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Challenge Novel Disease Mechanisms for AstraZeneca Preclinical Compounds

Novel Disease Mechanisms for AstraZeneca Preclinical Compounds

STATUS: Awarded
Active Solvers: 305
Posted: May 03 2018
Challenge ID: 9934065
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AstraZeneca is in the unique position to provide a selection of high-quality tool compounds to create valuable opportunities to explore disease biology in the preclinical setting. AstraZeneca desires proposals that link one or more of these compounds to the following therapeutic areas: respiratory disease, cardiovascular disease, renal disease, or diabetes.

AstraZeneca intends to make up to 5 awards from a total award pool of $50,000. Winning proposals could be selected to receive up to $50,000 in additional research funding.

This Theoretical Challenge requires only a written proposal.


Pharmaceutical R&D faces several significant challenges in terms of identifying drug targets that translate from basic science into clinical projects and then ultimately into medicines that make a difference to the lives of patients. For every medicine that is prescribed, there are many other drug candidates which do not reach the approval stage. Some of these molecules have been studied extensively and their behavior is well characterized in vitro and in vivo. The availability of high-quality tool compounds enables potential mechanisms of disease to be investigated that may provide novel insights into the biology of the disease and hopefully better translation into the clinic. AstraZeneca is seeking proposals that probe novel mechanisms for a subset of human disease, respiratory, cardiovascular, renal, and diabetes (see Challenge Details for more information).

This is a Theoretical Challenge that requires only a written proposal to be submitted. The Challenge award will be contingent upon theoretical evaluation of the proposal by the Seeker.

To receive an award, the Solvers will not have to transfer their exclusive IP rights to the Seeker. Instead, Solvers will grant to the Seeker a non-exclusive license to practice their solutions. 

Submissions to this Challenge must be received by 11:59 PM (US Eastern Time) on August 1, 2018. 

Late submissions will not be considered.



AstraZeneca is a global, science-led, biopharmaceutical company that focuses on the discovery, development and commercialization of prescription medicines, primarily for the treatment of diseases in three main therapy areas – Oncology, Cardiovascular & Metabolic Diseases and Respiratory.  AstraZeneca also is selectively active in the areas of autoimmunity, neuroscience and infection. As an innovation-driven research organization, AstraZeneca recognizes that great ideas come from many sources. Open innovation is an avenue by which ideas can be shared and AstraZeneca recently launched a pavilion to further its commitment to facilitate the advancement of pharmaceutical research.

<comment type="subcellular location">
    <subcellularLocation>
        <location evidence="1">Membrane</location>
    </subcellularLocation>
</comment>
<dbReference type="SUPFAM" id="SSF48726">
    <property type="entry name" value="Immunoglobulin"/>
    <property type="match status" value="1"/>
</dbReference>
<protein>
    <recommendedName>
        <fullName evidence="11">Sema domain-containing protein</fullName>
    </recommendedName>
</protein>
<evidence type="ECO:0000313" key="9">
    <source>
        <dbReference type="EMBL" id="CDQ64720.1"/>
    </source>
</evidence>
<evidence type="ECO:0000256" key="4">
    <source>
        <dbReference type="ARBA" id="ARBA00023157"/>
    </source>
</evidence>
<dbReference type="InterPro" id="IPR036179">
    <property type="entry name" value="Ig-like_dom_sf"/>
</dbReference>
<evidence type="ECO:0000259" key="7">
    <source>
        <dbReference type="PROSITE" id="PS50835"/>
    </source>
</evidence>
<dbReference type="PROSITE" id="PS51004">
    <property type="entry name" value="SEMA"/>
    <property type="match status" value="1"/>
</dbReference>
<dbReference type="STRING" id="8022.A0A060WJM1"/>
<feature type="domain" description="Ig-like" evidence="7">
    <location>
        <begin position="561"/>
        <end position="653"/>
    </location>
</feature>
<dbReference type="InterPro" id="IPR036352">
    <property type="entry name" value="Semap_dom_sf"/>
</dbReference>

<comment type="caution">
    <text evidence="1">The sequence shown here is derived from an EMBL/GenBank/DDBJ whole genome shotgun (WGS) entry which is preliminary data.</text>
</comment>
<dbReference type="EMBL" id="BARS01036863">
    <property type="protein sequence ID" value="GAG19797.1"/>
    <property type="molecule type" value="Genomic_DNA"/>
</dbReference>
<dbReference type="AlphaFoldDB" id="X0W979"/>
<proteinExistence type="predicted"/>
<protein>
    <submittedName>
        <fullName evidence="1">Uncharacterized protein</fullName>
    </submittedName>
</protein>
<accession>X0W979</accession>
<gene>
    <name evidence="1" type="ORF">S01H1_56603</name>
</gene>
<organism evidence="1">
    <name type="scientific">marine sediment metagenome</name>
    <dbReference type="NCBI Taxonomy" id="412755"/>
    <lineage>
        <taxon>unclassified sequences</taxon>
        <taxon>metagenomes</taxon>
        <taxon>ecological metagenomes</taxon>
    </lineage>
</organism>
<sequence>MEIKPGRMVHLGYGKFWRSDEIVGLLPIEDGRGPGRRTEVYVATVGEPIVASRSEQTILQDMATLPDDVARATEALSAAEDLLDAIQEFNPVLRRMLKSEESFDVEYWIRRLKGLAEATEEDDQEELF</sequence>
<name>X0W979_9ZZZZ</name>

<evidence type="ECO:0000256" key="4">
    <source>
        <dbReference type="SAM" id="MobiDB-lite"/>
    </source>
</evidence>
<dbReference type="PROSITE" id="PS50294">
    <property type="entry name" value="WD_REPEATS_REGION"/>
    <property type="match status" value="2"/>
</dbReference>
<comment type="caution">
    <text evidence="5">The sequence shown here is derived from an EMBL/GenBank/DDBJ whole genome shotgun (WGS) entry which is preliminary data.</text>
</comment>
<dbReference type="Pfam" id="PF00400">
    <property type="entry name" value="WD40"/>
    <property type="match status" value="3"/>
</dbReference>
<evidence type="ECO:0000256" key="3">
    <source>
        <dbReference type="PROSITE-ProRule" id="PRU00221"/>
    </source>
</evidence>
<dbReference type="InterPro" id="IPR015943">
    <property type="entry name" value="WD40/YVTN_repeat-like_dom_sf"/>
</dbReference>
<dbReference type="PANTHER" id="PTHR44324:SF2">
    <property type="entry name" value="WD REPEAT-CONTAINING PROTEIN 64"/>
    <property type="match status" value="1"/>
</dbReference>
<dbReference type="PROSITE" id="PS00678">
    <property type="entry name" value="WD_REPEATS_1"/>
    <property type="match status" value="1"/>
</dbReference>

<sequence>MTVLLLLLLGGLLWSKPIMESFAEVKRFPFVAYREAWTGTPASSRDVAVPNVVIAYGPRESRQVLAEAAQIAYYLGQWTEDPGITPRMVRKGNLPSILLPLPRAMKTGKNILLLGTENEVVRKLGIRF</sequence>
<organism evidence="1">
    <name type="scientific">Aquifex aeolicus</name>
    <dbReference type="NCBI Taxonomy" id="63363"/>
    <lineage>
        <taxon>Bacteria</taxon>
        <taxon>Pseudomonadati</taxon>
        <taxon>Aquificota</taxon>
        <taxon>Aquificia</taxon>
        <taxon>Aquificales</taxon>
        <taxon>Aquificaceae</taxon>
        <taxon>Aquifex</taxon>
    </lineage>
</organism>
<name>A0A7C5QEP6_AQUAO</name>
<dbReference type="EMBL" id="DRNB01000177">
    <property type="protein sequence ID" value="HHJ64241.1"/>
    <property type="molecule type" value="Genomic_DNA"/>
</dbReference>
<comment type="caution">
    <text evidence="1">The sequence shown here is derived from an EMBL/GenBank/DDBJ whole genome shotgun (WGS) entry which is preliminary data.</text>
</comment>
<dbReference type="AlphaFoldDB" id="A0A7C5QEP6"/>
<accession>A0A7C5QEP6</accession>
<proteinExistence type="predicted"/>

What is InnoCentive?
InnoCentive is the global innovation marketplace where creative minds solve some of the world's most important problems for cash awards up to $1 million. Commercial, governmental and humanitarian organizations engage with InnoCentive to solve problems that can impact humankind in areas ranging from the environment to medical advancements.

What is a Theoretical-Licensing Challenge?

An InnoCentive Theoretical Challenge builds upon an idea but is not yet a proof of concept. A solution to a Theoretical Challenge will solidify the Solver's concept with detailed descriptions, specifications and requirements necessary to bringing a good idea closer to becoming an actual product or service.

This Challenge is a Theoretical-Licensing Challenge, meaning that the Seeker is requesting non-exclusive rights to use the winning solution. By contrast, Theoretical-IP Transfer means that Solvers must relinquish all rights to the Intellectual Property (IP) for which they are awarded. For these forms of a Theoretical Challenge, Solvers that do not win retain the rights to their solution after the evaluation period is complete. The Seeker retains no rights to any IP not awarded.

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